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What’s the All-Time Best Song of the Summer?

Ringer illustration
Ringer illustration

Every summer has (or should have) at least one Song of the Summer: A catchy, upbeat banger that takes over the airwaves between Memorial Day and Labor Day. But which summer had the best Song of the Summer ever? That’s what our staff is here to find out, here are our selections:

“Hot in Herre,” Nelly (2002)

Kate Knibbs: I am a Song of the Summer purist. I believe that the true Song of the Summer should not only be the most popular song of that summer, but that it should also be: (1) explicitly about summer, and (2) explicitly about fucking. Nelly’s 2002 hit “Hot in Herre” satisfies these requirements. It was no. 1 on the Billboard Hot 100 for all of July 2002, and it’s about being compelled into a state of sensuous nudity due to rising temperatures. “Hot in Herre” is the sonic equivalent of a Bud Light Lime — no, it’s not “high quality” and, sure, it’s deeply corny and primed for mass consumption, but there is nothing better at a sweltering barbecue.

“Regulate,” Warren G featuring Nate Dogg (1994)

Jason Concepcion: Theory: The first summer when you or your friends could drive is the summer that forms your feelings toward summertime forever.

Summers before that are all the same: hazy, structureless (unless: camp or summer school) wanderings, topping out at standing-up-on-the-pedals bicycle speeds, and occurring between various islands of familiarity — bedroom, friend’s house, movie theater, ball field, swimming pool, dinner table.

The first summer you ride in cars driven by your friends, though, that’s real. The soundtrack of sprinklers and cicadas is replaced by music rattling a car stereo speakers, and the relative safety of a bicycle frame gives way a metal machine moving at speeds that can decide life and death. Rendezvousing with friends in convenience-store parking lots, conjuring heroic fantasies — beat up the bad guys, romance the ladies — while gliding down strange backstreets going precisely nowhere, the dome light shrouded in cigarette smoke.

Playacting at having no responsibilities, but, softly, quietly carrying the weight of more responsibility than ever.

That’s the essence of summer.

That’s “Regulate.”

“Teenage Dream,” Katy Perry (2010)

Alison Herman: There are people on this list who will try to convince you the best songs of the summer are retro hits, socially acceptable to claim for one’s own now that they’ve acquired a sufficient patina of irony and/or cool. There are people on this list who will try to go the coward’s route: critically beloved, offbeat, or obscure.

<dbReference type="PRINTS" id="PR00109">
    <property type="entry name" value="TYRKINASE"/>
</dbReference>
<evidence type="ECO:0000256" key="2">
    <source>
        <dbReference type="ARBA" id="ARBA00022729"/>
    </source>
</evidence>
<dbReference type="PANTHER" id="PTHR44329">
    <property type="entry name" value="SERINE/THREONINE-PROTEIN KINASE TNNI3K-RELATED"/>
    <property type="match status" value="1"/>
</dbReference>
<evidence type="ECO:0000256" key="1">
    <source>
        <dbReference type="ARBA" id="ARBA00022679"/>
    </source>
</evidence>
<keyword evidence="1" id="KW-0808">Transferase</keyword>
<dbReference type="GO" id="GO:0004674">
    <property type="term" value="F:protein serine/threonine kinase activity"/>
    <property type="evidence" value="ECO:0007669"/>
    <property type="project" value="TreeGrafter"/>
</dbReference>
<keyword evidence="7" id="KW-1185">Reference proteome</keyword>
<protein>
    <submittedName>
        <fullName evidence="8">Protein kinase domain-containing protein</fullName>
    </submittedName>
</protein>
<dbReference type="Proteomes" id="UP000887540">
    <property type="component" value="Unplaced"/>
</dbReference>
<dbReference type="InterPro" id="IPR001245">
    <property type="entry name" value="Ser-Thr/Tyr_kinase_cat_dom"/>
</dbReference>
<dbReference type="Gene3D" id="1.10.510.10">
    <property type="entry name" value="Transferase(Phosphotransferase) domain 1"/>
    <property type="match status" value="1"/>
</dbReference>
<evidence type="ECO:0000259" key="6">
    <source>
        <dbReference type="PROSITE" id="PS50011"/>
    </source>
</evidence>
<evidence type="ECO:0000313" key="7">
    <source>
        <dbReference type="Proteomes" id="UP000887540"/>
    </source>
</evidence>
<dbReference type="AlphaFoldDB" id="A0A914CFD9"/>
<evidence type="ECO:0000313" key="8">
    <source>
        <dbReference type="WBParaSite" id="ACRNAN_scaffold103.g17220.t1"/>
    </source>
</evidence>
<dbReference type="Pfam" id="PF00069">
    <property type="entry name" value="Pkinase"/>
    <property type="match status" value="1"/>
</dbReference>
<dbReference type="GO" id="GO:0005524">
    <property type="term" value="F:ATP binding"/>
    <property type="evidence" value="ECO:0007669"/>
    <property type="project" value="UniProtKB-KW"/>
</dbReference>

Reader, those people are lying to themselves. There is only one true queen of the summer jam, and her name is Katy Perry. She dominates them. She owns them. The Song of the Summer debate still hasn’t recovered from the atomic bomb that was Teenage Dream and its umpteen monster singles, and its title track is the GOAT.

Katy Perry doesn’t do bubblegum pop. She does bubblegum, swaddled-in-cotton-candy, air-blasted-with-powdered-sugar pop. And it is fucking amazing. You want to talk undeniable? Find me a human being who can hear that Dr. Luke–engineered “YOU. MAKE. ME” and not start screaming along. “Teenage Dream” is the sound of youth, multiplied by infatuation, and filtered through an anthem. It’s the sound of leisure time and what your sun-dazed, hormone-addled brain does with it. It’s the sound of summer. Game over.

“Complicated,” Avril Lavigne (2002)

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Getty Images

Sam Donsky: Summer is about excess. It’s not hot, it’s too hot. It’s not 2 a.m., it’s 3 a.m. It’s not May, it’s June. Avril Lavigne’s “Complicated” is the excess of summer wrung out in song form. There are enough hooks in here to last an album; there’s enough melody in here for 10 Songs of Summer. That Avril instead condensed it all into one perfect single speaks volumes: about her understanding of what makes pop work, but also of what makes it work when. “Complicated” is a song about someone who had to go and make things so complicated — a very spring thing to do. “Keep it simple,” the song is saying. It’s not much, but it’s too much. It’s not spring. It’s summer.

“Paper Planes,” M.I.A. (2008)

Alyssa Bereznak: A true summer banger — the type that instills in you the confidence to squeeze into a small bikini, shoot one too many tequila shots, forget to apply sunscreen, and burn to a crisp while flapping around on a giant inner tube — requires a few essential properties:

1. It can’t make too much sense.

2. It should invoke a feeling of casual rebelliousness.

3. It should have as many gratuitous sound effects as possible.